But at the University of Texas MD Anderson Cancer Center in Houston, psychologist Lorenzo Cohen is trying to make the case for routine screening of patients for cancer risk factors, including obesity and lifestyle habits. As part of a newly launched pilot program at the hospital’s breast center, clinicians talk to patients about their weight and ask them how much plant-based food they’re eating, how often they’re exercising and how they’re coping with stress
Despite the Commission on Cancer’s recent requirement that cancer patients must be asked if they’re suffering from distress, many cancer centers don’t have a good system in place to refer patients to appropriate services, adds oncologist Lidia Schapira, director of the cancer survivorship program at Stanford University Medical Center. Nor can they guarantee insurance will cover those services.
“The current billing system separates out mental health and cancer services,” she says. “Your cancer doctor might refer you to psych-oncology, but your insurance might not cover mental health at that particular center.”
Or your insurance provider might not cover services in between or after treatment — when patients might be anxious that their cancer could return or are seeking nutritional advice on staying healthy, says Linda House, president of Cancer Support Community.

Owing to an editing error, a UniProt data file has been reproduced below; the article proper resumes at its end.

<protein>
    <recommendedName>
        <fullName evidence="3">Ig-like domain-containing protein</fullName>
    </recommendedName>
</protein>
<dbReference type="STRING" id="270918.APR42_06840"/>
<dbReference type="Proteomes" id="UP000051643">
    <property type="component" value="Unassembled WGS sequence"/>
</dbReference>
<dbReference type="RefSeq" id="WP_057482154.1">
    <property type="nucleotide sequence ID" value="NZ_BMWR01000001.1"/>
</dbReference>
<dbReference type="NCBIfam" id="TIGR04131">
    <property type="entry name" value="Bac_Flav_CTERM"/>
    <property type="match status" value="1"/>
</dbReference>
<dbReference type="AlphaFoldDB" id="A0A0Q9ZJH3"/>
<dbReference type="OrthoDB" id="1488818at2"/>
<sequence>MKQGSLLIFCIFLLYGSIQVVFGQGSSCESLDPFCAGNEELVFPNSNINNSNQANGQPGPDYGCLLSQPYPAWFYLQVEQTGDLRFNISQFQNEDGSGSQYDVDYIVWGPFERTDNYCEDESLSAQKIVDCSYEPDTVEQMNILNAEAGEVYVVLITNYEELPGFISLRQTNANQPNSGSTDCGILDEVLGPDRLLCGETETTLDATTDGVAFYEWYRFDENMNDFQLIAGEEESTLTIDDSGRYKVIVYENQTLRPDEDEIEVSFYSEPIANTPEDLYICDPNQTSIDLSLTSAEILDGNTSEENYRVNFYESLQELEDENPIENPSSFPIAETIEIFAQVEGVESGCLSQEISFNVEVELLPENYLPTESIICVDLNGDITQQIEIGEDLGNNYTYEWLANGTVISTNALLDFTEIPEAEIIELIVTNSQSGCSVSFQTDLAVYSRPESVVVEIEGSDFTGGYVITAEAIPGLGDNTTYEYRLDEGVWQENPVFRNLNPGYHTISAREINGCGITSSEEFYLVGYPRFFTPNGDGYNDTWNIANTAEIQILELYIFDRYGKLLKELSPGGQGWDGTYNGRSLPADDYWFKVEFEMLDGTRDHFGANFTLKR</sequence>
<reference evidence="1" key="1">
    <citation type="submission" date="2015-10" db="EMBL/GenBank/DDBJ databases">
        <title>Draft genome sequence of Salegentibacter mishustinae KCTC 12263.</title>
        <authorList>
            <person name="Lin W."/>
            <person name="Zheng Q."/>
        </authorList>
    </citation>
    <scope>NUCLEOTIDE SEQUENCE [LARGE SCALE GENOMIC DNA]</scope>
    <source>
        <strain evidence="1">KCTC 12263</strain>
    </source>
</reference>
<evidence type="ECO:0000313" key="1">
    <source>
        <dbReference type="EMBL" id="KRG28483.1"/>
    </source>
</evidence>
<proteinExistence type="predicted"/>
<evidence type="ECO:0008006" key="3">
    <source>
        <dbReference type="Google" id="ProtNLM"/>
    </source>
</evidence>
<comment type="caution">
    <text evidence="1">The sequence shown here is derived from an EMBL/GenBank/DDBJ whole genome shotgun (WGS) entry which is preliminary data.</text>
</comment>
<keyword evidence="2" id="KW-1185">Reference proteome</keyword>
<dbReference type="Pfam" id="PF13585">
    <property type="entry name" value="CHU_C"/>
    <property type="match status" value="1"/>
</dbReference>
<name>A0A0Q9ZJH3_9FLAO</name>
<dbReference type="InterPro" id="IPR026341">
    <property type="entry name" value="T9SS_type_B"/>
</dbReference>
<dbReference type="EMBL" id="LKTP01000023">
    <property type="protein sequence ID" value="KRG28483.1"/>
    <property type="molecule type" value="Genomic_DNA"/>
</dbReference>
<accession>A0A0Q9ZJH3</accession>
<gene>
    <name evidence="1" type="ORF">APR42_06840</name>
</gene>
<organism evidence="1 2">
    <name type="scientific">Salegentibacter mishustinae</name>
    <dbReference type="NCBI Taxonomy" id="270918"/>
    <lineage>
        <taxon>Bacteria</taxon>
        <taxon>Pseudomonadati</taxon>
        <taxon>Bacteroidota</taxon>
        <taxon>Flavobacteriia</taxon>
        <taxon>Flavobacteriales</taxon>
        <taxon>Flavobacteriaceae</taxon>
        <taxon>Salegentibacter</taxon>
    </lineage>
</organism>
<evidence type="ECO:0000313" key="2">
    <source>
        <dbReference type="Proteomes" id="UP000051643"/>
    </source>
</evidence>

In many cities, nonprofit groups like hers have been left to fill the gaps.
“People are surviving longer, and they’re living better with their disease. Now we’re able to focus on all the other issues like depression and anxiety,” says House, whose organization runs support groups, educational sessions and social activities for patients and families in the United States, Canada, Israel and Japan. “Where we need to go as a field is to recognize that emotional support is as important as medical services and needs to be reimbursed.”
For Geib, her palliative care doctors helped soothe her back pain so she eventually was able to stop walking with a cane. She also learned strategies to manage her anxiety about undergoing imaging scans every three months to see if her cancer has advanced — what counselors call “scanxiety.”
“I’ve since learned that not everyone gets access to this kind of care, so I feel lucky,” says Geib, now 33. “No one knows the right way how to do cancer. They’re just there to help you adjust to a new normal and be present in everyday life.”